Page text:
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    ABSTRACT: BACKGROUND: A competent aortic valve is essential to providing effective left ventricular assist device support. We have adopted a practice of central aortic valve closure by placing a simple coaptation stitch at left ventricular assist device implantation in patients with significant aortic insufficiency. We conducted a follow-up study to evaluate the efficacy and durability of this procedure. METHODS: The study included patients who had undergone continuous flow left ventricular assist device implantation. The patients were divided into 2 groups, those who did not require any aortic procedure because the valve was competent and those who underwent central aortic valve closure for mild or greater aortic regurgitation. The clinical endpoints were mortality, progression or recurrence of aortic insufficiency, and reoperation for aortic valve pathologic features. Aortic insufficiency was measured qualitatively from mild to severe on a scale of 0 to 5. RESULTS: A total of 123 patients received continuous flow left ventricular assist devices from February 2007 to August 2011. Of those, 18 (15%) underwent central aortic valve closure at left ventricular assist device implantation because of significant aortic insufficiency (1.8 ± 1.4) and 105 who did not (competent aortic valve, 0.15 ± 0.43; P < .01). At follow-up (median, 312 days; range, 0-1429 days), the mean aortic insufficiency score remained low for the patients with central aortic valve closure (0.27 ± 0.46) in contrast to those without central aortic valve closure who experienced aortic insufficiency progression (0.78 ± 0.89; P = .02). In addition, the proportion of patients with more than mild aortic insufficiency was significantly less in the central aortic valve closure group (0% vs 18%; P = .05). The patients in the central aortic valve closure group were significantly older and had a greater incidence of renal failure at baseline. The 30-day mortality was greater in the central aortic valve closure group, but the late survival was similar between the 2 groups. No reoperations were required for recurrent aortic insufficiency. CONCLUSIONS: The results of our study have shown that repair of aortic insufficiency with a simple central coaptation stitch is effective and durable in left ventricular assist device-supported patients, with follow-up extending into 2 years. Although aortic insufficiency progressed over time in those with minimal native valve regurgitation initially, no such progression was noted in those with central aortic valve closure. Additional investigation is needed to evaluate whether prophylactic central aortic valve closure should be performed at left ventricular assist device implantation to avoid problematic aortic regurgitation developing over time, in particular in patients undergoing left ventricular assist device implantation for life-long (destination therapy) support.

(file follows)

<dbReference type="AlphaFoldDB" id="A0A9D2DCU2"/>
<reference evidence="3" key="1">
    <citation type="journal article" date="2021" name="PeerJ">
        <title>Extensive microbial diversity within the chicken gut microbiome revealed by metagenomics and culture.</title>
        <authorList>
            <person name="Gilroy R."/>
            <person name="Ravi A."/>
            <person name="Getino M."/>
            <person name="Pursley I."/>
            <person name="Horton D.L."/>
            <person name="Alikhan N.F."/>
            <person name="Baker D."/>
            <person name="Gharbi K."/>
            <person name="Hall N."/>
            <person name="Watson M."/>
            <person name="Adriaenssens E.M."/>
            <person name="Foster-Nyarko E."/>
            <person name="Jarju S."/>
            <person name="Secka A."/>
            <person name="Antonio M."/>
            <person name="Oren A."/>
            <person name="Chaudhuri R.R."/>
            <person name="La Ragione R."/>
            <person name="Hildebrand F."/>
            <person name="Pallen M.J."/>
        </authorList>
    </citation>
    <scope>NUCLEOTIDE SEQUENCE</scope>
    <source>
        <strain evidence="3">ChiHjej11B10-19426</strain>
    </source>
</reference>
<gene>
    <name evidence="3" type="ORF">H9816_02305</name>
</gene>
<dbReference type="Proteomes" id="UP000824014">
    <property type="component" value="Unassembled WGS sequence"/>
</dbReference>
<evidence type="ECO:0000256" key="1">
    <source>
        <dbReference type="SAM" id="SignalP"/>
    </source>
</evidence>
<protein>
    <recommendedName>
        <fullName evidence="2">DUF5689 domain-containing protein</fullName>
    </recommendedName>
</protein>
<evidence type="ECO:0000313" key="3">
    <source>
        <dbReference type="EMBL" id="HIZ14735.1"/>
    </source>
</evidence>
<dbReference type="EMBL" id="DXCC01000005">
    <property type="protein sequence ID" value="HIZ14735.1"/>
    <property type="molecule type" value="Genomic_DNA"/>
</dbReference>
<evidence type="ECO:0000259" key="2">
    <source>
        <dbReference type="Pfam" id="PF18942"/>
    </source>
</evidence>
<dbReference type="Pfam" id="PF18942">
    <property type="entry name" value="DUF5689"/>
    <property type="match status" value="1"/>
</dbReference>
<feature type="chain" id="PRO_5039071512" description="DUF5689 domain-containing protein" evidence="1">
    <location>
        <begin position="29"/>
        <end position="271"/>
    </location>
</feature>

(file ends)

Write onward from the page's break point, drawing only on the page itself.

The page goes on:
The Journal of thoracic and cardiovascular surgery 12/2012; · 3.41 Impact Factor